Ever since the introduction of eAchieve, the system has been getting better. We’ve gone from barely using computers in class to regularly doing assignments on sites like Moodle or Google Classroom. The system has been greatly improved, but there’s still plenty of progress to be made.
I’m sick of flipping between textbooks and my computer. I’m sick of having to do assignments by hand that could be done much more efficiently on the computer. I’m sick of being handicapped by the current system. My classes that center almost entirely around online assignments or work that doesn’t require a folder chock-full of papers are usually classes that I enjoy the most. These classes aren’t treated like online classes either; they have the same group activities and work that you’d expect, just in a format that I prefer.
It appears that there’s an indecisiveness in the system where teachers simply aren’t sure whether they want to use paper or digital, so the result is a mess of both that makes it more difficult for both parties. Google Classroom, for example, has been a wonderful resource and tool for me– I would not complain one bit if that system was used for all of my assignments. I’ve grown accustomed to finishing my AP Environmental Science review guides online and turning them in on the same platform. I’ve grown to love how easy it is to open up a PDF and read through a chapter instead of flipping through my book to find the right page number.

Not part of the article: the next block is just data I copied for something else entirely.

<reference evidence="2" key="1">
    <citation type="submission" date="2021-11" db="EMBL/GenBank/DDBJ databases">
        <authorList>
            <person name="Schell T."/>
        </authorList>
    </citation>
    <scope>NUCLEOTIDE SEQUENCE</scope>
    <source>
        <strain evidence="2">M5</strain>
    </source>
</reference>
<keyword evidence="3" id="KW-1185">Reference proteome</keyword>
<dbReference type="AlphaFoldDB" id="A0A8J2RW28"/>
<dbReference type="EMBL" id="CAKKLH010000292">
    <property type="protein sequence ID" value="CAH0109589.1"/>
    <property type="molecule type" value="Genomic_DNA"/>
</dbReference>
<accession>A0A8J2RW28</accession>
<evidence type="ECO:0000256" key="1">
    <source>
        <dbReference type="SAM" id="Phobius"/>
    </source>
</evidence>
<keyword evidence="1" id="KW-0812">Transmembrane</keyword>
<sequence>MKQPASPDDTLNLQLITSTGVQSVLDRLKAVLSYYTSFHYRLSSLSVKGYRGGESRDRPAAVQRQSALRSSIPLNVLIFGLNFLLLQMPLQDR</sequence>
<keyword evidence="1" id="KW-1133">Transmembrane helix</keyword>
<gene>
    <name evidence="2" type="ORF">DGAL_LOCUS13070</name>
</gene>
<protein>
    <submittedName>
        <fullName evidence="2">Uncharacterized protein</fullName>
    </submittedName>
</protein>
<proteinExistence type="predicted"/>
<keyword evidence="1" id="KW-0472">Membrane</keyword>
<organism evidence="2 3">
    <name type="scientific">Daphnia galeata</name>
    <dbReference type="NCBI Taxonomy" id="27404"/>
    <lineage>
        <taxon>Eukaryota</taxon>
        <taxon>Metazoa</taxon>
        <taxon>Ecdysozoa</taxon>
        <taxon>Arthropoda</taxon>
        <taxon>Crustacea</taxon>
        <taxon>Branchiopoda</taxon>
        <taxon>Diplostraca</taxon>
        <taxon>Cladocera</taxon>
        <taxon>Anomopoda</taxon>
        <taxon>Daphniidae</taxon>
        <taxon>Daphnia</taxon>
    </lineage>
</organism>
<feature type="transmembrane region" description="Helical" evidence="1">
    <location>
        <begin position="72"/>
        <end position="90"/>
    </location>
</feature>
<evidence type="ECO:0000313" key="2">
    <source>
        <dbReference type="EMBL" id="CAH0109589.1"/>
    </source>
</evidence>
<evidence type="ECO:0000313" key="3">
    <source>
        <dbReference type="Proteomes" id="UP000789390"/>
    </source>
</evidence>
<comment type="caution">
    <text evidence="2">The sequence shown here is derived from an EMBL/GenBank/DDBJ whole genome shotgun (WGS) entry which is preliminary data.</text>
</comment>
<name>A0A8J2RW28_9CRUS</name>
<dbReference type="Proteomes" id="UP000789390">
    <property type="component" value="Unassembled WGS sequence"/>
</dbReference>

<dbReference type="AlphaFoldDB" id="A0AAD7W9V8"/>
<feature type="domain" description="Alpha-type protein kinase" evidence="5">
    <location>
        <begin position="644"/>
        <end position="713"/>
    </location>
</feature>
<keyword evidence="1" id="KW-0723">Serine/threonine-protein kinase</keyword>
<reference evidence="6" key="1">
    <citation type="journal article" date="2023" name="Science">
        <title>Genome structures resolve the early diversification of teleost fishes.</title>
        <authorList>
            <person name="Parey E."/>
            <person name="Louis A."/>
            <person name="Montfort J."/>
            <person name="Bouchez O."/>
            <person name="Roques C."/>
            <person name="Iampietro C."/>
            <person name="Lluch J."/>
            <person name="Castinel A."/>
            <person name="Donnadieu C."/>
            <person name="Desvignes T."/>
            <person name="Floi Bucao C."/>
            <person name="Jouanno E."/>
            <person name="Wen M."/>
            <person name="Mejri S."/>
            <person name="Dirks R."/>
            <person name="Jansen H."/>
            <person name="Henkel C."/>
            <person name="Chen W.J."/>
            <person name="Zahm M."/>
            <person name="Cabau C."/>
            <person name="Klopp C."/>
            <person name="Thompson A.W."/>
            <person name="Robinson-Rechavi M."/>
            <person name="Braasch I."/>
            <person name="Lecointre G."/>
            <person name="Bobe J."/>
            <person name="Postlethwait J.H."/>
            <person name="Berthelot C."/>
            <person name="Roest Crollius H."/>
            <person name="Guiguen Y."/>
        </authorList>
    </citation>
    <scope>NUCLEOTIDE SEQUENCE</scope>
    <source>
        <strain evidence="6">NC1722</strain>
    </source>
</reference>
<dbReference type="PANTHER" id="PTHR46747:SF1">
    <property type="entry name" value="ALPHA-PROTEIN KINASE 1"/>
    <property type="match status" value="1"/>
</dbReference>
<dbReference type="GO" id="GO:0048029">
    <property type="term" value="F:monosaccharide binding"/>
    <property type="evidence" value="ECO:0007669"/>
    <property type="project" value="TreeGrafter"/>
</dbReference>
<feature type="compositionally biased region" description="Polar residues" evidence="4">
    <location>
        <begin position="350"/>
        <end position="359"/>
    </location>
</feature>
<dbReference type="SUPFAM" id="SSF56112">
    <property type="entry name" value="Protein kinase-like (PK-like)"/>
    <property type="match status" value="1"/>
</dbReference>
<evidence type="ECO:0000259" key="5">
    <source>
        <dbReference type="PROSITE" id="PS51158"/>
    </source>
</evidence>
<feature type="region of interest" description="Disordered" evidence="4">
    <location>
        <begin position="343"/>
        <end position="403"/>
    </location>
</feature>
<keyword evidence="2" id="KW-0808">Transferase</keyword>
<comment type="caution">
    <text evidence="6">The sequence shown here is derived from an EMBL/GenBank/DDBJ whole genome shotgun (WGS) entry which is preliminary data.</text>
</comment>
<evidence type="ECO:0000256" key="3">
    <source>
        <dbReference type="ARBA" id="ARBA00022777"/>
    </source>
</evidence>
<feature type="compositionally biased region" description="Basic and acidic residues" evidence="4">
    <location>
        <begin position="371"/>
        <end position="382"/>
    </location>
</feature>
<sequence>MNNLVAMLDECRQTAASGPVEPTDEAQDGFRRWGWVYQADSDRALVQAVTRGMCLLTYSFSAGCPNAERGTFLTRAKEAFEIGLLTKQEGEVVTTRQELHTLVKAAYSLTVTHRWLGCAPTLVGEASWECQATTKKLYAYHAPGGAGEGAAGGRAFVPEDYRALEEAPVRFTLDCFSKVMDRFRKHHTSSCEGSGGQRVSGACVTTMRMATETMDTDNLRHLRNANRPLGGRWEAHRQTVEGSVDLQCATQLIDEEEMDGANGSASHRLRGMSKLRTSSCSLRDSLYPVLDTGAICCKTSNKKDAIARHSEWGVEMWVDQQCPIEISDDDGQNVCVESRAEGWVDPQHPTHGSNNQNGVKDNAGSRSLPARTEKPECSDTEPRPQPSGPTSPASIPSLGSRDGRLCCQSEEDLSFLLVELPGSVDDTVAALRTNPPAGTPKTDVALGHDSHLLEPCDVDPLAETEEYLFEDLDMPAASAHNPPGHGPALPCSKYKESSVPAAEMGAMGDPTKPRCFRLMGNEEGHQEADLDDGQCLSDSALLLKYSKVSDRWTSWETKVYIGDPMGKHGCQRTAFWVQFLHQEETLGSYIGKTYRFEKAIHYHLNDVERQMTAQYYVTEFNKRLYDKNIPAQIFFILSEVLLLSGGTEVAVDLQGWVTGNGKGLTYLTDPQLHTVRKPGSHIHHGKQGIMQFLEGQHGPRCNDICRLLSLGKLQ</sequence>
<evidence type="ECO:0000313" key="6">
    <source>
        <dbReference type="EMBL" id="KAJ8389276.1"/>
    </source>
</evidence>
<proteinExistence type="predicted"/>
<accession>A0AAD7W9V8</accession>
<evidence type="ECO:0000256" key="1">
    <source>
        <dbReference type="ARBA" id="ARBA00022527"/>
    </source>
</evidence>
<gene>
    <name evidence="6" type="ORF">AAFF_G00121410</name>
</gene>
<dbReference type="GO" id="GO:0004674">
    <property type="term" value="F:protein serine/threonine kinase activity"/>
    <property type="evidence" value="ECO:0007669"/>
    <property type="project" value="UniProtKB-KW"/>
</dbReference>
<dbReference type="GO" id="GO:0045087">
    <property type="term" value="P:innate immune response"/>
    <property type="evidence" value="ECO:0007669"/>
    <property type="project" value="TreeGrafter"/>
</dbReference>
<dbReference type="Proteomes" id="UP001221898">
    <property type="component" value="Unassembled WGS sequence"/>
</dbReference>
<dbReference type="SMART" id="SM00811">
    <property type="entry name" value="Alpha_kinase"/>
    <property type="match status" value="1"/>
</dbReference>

However, not every subject can work perfectly online. One glaring weak point in the field of online education is math, as there seems to be no “good” way to do math online. WebWorks has taught me this much. This remains one situation where pen and paper beat out digital, at least until a better digital solution is created. The sites used to view documents such as online textbooks often feel and appear outdated, slow, and inefficient. I’ve grown irritated with my online Algebra 2 book freezing and failing to load, but the convenience of it being online keeps me coming back. If there were simply better sites to view textbooks online, this problem would quickly dissipate.
To be fair, I must give the school credit for making the integration of technology and the web into classrooms more of a priority. Compared to a mere two years ago, using a laptop to finish up my homework is infinitely easier. All that’s left to do is clear this indecisiveness and either commit to digital or pen and paper without the awkward imbalance.